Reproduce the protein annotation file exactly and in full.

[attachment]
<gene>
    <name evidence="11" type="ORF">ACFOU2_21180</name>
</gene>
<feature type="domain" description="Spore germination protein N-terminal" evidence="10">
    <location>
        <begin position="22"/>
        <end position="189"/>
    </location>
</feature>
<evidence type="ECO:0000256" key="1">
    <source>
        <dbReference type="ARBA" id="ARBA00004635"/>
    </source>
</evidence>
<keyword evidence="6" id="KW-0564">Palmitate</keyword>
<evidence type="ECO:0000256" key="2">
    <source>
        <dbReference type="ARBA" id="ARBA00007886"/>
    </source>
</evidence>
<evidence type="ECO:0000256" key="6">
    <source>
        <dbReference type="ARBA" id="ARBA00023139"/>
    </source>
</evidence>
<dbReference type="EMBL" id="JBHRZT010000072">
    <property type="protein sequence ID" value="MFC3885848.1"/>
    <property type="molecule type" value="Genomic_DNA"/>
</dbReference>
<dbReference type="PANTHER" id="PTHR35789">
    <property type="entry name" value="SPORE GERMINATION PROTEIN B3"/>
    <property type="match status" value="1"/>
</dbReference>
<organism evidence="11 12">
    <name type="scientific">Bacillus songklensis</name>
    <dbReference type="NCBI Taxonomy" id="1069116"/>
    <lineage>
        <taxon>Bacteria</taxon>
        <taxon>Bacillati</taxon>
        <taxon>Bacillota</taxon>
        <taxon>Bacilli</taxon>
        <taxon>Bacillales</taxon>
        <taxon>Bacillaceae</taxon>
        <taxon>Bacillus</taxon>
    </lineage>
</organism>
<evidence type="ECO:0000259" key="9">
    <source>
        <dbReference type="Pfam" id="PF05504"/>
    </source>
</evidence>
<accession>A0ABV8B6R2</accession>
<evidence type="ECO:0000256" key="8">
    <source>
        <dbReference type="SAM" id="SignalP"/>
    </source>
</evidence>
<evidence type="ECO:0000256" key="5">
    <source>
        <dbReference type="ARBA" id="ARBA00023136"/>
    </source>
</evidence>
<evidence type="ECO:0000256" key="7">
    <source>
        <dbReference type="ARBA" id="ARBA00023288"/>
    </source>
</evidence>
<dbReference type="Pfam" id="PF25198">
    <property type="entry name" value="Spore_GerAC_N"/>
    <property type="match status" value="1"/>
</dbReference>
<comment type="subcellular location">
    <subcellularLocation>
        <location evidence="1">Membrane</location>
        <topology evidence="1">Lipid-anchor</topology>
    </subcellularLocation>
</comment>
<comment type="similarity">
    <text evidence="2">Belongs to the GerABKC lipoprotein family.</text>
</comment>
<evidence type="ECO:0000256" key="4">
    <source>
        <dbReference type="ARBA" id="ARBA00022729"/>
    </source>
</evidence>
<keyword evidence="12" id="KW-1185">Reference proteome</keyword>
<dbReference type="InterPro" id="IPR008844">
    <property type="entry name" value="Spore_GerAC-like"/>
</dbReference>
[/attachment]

<gene>
    <name evidence="11" type="ORF">ACFOU2_21180</name>
</gene>
<feature type="domain" description="Spore germination protein N-terminal" evidence="10">
    <location>
        <begin position="22"/>
        <end position="189"/>
    </location>
</feature>
<evidence type="ECO:0000256" key="1">
    <source>
        <dbReference type="ARBA" id="ARBA00004635"/>
    </source>
</evidence>
<keyword evidence="6" id="KW-0564">Palmitate</keyword>
<evidence type="ECO:0000256" key="2">
    <source>
        <dbReference type="ARBA" id="ARBA00007886"/>
    </source>
</evidence>
<evidence type="ECO:0000256" key="6">
    <source>
        <dbReference type="ARBA" id="ARBA00023139"/>
    </source>
</evidence>
<dbReference type="EMBL" id="JBHRZT010000072">
    <property type="protein sequence ID" value="MFC3885848.1"/>
    <property type="molecule type" value="Genomic_DNA"/>
</dbReference>
<dbReference type="PANTHER" id="PTHR35789">
    <property type="entry name" value="SPORE GERMINATION PROTEIN B3"/>
    <property type="match status" value="1"/>
</dbReference>
<organism evidence="11 12">
    <name type="scientific">Bacillus songklensis</name>
    <dbReference type="NCBI Taxonomy" id="1069116"/>
    <lineage>
        <taxon>Bacteria</taxon>
        <taxon>Bacillati</taxon>
        <taxon>Bacillota</taxon>
        <taxon>Bacilli</taxon>
        <taxon>Bacillales</taxon>
        <taxon>Bacillaceae</taxon>
        <taxon>Bacillus</taxon>
    </lineage>
</organism>
<evidence type="ECO:0000259" key="9">
    <source>
        <dbReference type="Pfam" id="PF05504"/>
    </source>
</evidence>
<accession>A0ABV8B6R2</accession>
<evidence type="ECO:0000256" key="8">
    <source>
        <dbReference type="SAM" id="SignalP"/>
    </source>
</evidence>
<evidence type="ECO:0000256" key="5">
    <source>
        <dbReference type="ARBA" id="ARBA00023136"/>
    </source>
</evidence>
<evidence type="ECO:0000256" key="7">
    <source>
        <dbReference type="ARBA" id="ARBA00023288"/>
    </source>
</evidence>
<dbReference type="Pfam" id="PF25198">
    <property type="entry name" value="Spore_GerAC_N"/>
    <property type="match status" value="1"/>
</dbReference>
<comment type="subcellular location">
    <subcellularLocation>
        <location evidence="1">Membrane</location>
        <topology evidence="1">Lipid-anchor</topology>
    </subcellularLocation>
</comment>
<comment type="similarity">
    <text evidence="2">Belongs to the GerABKC lipoprotein family.</text>
</comment>
<evidence type="ECO:0000256" key="4">
    <source>
        <dbReference type="ARBA" id="ARBA00022729"/>
    </source>
</evidence>
<keyword evidence="12" id="KW-1185">Reference proteome</keyword>
<dbReference type="InterPro" id="IPR008844">
    <property type="entry name" value="Spore_GerAC-like"/>
</dbReference>